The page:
A reason to get out of bed every day of your life!

Armistace Day – Veteran’s Day 2013

Ninety-five years since the guns fell silent at the llth hour on the ll1th day in the llth month of 1918.

Best estimates are that the dead and wounded are above these estimated figures:

Deaths:  9,407,000 +
Wounded:  12,809,000+

Germany, Austria-Hungary and Ottoman
Deaths:  7,153,000+
Wounded:  8,419,000+

This accidental war of alliances and miss intended results that led to the grossest war to that date…  the end of the colonial empires, the end of the glorious industrial age of endless hope and idealism.  The end of glorious war and nation arrogance.  It’s bitterness that lasted a full generation until a war even worse consumed the globe (85,000,000+).

France lost more than 4% of its population, Great Britain over 2%, NZ 1.69%, Australia 1.69%, Ottoman Empire 13.7%, Italy 3.5%, Germany almost 4%.  The deaths were astronimcal.  On one day the British lost more than 21,000 and on another the French lost over 27,000!

Politics aside and mourning and remembering being the point, I offer this very old poem written to remember, honor and mourn those lost in that horrible, not great, war.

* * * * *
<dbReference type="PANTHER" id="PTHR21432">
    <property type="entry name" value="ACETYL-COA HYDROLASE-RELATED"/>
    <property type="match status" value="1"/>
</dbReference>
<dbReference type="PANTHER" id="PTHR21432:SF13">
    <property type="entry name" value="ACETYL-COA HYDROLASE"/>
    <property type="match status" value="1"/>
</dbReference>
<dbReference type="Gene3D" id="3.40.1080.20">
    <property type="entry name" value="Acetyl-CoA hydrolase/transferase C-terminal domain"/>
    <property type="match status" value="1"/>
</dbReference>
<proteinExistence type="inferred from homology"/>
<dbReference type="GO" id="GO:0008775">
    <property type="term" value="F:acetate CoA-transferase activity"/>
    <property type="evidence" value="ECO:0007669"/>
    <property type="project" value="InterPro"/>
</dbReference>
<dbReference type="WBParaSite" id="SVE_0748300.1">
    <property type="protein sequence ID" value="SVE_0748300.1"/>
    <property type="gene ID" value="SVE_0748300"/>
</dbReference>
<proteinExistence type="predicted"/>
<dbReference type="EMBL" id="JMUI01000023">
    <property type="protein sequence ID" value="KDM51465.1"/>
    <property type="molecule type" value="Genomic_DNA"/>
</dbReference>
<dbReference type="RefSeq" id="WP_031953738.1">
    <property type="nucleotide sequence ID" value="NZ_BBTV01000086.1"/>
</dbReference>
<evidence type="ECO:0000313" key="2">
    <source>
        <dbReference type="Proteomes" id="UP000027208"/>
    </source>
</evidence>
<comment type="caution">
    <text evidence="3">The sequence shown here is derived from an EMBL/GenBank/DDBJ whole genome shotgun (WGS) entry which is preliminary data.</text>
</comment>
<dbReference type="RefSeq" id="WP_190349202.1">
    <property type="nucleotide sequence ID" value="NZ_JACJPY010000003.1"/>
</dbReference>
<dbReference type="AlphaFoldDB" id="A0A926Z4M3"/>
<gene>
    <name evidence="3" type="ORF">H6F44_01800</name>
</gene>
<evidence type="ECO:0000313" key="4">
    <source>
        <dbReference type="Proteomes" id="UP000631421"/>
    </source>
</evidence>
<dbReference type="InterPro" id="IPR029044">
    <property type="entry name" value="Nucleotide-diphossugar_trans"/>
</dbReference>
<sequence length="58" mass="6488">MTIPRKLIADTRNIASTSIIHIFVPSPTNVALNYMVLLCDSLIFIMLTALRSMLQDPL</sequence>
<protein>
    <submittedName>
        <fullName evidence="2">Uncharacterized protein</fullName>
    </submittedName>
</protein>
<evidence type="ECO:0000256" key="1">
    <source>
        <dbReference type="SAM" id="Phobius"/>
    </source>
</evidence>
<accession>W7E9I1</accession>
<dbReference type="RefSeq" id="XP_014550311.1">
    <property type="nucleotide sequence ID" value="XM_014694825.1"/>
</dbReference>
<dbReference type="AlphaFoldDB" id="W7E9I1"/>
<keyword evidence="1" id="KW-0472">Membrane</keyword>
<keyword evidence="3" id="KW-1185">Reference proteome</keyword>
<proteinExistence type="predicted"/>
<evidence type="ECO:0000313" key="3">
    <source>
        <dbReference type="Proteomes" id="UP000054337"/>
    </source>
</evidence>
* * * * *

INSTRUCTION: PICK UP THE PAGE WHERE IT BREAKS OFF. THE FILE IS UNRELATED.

For The Fallen

With proud thanksgiving, a mother for her children,
England mourns for her dead across the sea.
Flesh of her flesh they were, spirit of her spirit,
Fallen in the cause of the free.

Solemn the drums thrill; Death august and royal
Sings sorrow up into immortal spheres,
There is music in the midst of desolation
And a glory that shines upon our tears.

They went with songs to the battle, they were young,
Straight of limb, true of eye, steady and aglow.
They were staunch to the end against odds uncounted;
They fell with their faces to the foe.

They shall grow not old, as we that are left grow old:
Age shall not weary them, nor the years condemn.
At the going down of the sun and in the morning
We will remember them.

They mingle not with their laughing comrades again;
They sit no more at familiar tables of home;
They have no lot in our labour of the day-time;
They sleep beyond England’s foam.

But where our desires are and our hopes profound,
Felt as a well-spring that is hidden from sight,
To the innermost heart of their own land they are known
As the stars are known to the Night;

As the stars that shall be bright when we are dust,
Moving in marches upon the heavenly plain;
As the stars that are starry in the time of our darkness,
To the end, to the end, they remain.




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